TMCnet Feature
September 24, 2019

History of Calligraphy

The first human that had the idea of starting to write probably thought, right away, about how to make this new skill pleasant to the eye. Humans love beautiful, aesthetically pleasing things, and of course, this new art that engages the eye so much should also be as beautiful, lovely, as enticing to the eye as possible. That is how calligraphy started: the art of making your handwriting as aesthetically pleasing and beautiful as possible.

But what were the real origins of calligraphy? What was the first instance of "calligraphy" ever? How did we get to be able to download calligraphy fonts in our computer, from a group of monks in a monastery painstakingly copying a book by hand? Well, it is said that the origins of calligraphy might have been in China, in the 3rd Century before Christ. During that era, the Shang dynasty asked to have beautiful slogans or excerpts of poems engraved in animal bones and turtle shells for a decorative purpose. Since the canvas to use was so small, the characters had to be written slightly slanted to be able to fit them all, which might be what gave origin to the cursive script. After this, it started to be used more often, in a more mainstream way during the 7th Century after Christ also in China, where Buddhist monks started copying manuscripts.

But at the same time, this art form had already started spreading all over the world: the Romans had gotten a hold of it, and started to write beautiful lettering in slabs of marble, either in statues, signs or just to create poems in slabs of marble. The highly geometrical, straight, formal lettering that they used is really representative of ancient art today, and a lot of the times we don't think of it as two separate art forms: we consider the calligraphy as part of the statue, mosaic...

In the 7th Century, calligraphy also started to spread across the Islamic world: since the Qur'an is very strict about artistic depictions, the beautifulness of the letters started to be highly regarded as an art form itself to the point that it started to be considered as the highest art form. The Qur'an started to be written in an increasingly elaborate and ornate way, and excerpts of the book with a beautiful, elaborate calligraphy started to be used in other art forms: clothing, paper, tiles, carpets, stone, jewelry... this love of calligraphy ended up creating two major styles: Kufic, the oldest and most flashy style, and Naskh, the smaller, more ornate style. Islamic calligraphy has continued evolving and evolving and didn't lose any popularity, to the point "calligraffiti", a mix of calligraphy and graffiti is a highly regarded art form in a lot of Islamic countries nowadays.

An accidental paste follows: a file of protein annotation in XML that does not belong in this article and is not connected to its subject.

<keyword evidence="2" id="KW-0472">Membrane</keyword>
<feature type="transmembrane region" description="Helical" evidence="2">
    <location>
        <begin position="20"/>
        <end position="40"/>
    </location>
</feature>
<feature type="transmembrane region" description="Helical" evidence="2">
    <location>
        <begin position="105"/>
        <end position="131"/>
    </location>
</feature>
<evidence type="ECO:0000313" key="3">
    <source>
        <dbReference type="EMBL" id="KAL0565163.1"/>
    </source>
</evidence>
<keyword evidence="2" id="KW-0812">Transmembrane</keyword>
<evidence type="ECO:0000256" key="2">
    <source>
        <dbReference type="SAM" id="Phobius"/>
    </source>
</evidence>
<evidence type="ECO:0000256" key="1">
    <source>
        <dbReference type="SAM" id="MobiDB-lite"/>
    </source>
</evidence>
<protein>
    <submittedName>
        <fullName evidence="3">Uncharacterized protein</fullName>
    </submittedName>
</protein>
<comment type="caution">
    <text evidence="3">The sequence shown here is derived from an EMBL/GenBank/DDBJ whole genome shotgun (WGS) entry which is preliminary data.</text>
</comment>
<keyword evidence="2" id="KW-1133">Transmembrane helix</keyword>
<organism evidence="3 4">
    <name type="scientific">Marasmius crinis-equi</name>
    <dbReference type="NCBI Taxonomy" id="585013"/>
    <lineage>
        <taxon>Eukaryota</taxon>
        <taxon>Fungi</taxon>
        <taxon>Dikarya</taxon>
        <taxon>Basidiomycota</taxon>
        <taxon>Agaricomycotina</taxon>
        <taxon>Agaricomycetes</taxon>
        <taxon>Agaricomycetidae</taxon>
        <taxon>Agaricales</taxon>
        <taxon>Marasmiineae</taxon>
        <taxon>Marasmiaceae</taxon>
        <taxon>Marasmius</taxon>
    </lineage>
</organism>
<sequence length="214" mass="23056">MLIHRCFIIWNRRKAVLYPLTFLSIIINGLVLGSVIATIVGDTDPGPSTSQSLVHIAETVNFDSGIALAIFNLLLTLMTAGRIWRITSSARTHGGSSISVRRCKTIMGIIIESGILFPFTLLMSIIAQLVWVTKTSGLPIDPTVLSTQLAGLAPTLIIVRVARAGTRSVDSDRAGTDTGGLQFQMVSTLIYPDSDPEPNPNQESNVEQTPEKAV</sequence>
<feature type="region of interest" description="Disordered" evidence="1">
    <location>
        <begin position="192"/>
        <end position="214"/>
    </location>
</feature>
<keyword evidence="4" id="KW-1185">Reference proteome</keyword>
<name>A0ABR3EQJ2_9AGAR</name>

When it comes to Western calligraphy, after the Romans, reading (and therefore calligraphy) got taken from the masses again, and it became a sign of nobility. Due to this, the only people who could have books were Kings and other royalty, who ordered the monks copying books to write in an increasingly elegant and complicated way to show off their power and luxury. Later, in the 1400s, Guttenberg invents the first printer with movable typefaces and allows the public to get a hold of books again: however, instead of using straightforward lettering that is as small as possible and without adornments... he uses a type of letters that would be closer to what we consider a "serif" today: with small adornments in the letters, demonstrating that humans value beauty above anything else.

However, due to this first typeface being not very legible, what we would consider "typists" nowadays start inventing different letter styles for different purposes: to save money, for better legibility, to be able to fit more words inside a page... and calligraphy continued evolving into what we know of today: hundreds of different fonts, many different typefaces, something with a lot of different aesthetics that can fit every single need you might have.

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